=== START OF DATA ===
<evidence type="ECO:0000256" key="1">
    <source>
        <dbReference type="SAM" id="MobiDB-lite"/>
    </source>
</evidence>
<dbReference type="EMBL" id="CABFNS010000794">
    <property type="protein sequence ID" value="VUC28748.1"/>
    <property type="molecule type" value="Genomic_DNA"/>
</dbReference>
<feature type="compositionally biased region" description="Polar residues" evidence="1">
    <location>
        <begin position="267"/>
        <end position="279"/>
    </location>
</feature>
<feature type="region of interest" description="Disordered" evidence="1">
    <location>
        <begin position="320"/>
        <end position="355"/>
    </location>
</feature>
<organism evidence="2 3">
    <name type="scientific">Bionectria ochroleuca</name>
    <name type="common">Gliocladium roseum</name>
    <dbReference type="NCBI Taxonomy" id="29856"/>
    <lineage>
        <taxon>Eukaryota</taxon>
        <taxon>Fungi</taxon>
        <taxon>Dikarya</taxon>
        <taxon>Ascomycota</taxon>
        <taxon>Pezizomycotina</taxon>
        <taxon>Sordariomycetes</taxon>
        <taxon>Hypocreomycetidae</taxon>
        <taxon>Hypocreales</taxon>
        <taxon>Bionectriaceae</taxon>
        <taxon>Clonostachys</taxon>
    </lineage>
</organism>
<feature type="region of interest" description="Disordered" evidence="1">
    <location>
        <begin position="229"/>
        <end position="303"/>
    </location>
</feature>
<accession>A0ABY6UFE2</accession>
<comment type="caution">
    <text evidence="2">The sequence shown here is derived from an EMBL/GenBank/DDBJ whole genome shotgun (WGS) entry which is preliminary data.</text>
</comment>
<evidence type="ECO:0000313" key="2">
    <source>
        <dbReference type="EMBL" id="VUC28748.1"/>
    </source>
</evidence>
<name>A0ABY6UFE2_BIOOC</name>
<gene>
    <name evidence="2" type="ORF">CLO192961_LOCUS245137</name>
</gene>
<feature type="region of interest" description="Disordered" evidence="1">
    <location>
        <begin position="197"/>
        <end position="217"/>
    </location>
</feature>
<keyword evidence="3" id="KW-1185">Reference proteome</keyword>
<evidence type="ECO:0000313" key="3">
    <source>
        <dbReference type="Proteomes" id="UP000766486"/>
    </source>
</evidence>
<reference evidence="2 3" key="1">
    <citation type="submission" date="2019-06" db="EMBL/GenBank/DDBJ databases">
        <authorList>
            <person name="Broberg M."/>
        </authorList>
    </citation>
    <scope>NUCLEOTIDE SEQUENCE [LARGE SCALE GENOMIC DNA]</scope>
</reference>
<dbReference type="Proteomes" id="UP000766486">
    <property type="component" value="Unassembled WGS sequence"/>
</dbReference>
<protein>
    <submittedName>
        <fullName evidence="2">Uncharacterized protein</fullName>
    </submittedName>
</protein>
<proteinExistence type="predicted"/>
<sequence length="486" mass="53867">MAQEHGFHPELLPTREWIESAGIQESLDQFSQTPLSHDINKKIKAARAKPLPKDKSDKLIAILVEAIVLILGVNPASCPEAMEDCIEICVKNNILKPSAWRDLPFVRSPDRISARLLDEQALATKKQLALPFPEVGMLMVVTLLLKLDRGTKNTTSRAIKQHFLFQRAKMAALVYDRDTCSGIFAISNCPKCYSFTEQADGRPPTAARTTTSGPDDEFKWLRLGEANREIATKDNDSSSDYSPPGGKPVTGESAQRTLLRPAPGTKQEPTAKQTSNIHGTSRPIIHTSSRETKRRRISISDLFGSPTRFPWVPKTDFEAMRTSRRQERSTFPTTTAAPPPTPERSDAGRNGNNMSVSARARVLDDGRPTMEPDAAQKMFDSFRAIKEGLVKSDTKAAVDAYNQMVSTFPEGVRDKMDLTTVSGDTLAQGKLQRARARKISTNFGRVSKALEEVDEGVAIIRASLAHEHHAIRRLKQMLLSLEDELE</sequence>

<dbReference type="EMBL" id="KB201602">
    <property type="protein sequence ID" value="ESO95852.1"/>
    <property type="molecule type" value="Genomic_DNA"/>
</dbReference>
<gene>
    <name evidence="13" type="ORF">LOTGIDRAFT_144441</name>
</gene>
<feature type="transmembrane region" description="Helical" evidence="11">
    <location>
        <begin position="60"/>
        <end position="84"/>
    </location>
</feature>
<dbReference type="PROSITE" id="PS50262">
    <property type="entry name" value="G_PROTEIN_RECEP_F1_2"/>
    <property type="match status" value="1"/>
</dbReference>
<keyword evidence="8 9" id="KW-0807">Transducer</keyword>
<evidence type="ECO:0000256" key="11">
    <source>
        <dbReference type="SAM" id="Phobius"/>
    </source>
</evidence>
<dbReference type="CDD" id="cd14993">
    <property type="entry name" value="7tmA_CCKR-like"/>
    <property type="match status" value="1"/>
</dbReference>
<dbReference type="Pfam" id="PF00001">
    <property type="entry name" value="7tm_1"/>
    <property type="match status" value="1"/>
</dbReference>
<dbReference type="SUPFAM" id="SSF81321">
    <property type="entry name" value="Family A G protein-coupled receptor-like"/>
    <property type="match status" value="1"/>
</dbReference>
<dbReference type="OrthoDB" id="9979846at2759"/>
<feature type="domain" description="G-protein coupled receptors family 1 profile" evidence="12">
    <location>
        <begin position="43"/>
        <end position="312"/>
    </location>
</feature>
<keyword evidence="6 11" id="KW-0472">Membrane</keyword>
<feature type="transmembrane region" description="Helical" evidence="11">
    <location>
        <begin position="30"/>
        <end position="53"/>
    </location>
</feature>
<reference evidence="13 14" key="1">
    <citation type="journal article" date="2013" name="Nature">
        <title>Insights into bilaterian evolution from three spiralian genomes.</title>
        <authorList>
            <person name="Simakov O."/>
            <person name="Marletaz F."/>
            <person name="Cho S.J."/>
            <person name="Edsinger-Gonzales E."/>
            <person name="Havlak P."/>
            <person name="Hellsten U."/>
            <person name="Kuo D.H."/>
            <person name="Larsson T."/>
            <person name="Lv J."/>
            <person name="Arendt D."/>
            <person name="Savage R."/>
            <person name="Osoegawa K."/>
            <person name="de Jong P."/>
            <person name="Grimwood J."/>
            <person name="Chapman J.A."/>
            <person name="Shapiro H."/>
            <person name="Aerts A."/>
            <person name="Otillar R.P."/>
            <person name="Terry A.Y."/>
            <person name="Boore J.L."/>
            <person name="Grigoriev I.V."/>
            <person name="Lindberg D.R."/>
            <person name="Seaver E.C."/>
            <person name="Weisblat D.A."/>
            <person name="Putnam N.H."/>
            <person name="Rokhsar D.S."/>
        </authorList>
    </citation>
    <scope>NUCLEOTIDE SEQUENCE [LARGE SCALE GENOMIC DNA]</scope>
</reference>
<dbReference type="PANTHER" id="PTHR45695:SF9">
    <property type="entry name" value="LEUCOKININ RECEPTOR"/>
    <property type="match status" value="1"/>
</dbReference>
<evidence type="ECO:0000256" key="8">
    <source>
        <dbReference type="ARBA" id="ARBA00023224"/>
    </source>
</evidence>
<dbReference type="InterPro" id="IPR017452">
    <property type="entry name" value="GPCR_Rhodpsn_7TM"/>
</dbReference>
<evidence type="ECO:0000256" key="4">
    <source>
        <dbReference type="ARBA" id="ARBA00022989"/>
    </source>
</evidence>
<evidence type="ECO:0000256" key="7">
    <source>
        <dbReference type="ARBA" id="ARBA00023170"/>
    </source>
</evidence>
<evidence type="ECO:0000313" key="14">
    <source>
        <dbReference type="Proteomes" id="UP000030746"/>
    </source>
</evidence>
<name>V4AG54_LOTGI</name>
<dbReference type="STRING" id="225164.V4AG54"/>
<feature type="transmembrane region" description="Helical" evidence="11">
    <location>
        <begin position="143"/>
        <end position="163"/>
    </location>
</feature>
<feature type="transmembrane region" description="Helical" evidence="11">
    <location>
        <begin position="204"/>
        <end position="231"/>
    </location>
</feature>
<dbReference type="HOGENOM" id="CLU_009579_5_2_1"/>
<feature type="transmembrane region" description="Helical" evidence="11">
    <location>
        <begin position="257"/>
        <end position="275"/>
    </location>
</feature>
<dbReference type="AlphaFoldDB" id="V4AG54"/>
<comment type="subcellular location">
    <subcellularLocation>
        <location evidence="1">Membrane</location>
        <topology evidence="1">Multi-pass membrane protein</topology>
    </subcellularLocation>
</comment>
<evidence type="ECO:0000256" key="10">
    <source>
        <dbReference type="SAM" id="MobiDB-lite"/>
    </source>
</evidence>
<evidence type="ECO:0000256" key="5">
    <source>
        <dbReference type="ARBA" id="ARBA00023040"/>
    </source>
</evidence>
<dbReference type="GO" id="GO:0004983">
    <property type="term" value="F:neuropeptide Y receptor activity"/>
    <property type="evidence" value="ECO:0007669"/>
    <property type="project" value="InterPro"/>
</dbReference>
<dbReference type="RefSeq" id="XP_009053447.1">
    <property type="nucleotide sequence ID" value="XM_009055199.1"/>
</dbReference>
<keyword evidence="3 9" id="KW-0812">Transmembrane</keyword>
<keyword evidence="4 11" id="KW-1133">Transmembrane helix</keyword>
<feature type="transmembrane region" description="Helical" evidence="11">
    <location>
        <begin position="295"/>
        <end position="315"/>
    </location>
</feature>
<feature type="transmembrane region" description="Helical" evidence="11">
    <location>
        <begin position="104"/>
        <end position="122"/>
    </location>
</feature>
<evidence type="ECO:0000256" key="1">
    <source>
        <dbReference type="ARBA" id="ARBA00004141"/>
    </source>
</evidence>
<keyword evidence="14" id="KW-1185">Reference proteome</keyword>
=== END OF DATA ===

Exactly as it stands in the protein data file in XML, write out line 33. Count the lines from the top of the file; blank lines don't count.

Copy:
        <taxon>Hypocreomycetidae</taxon>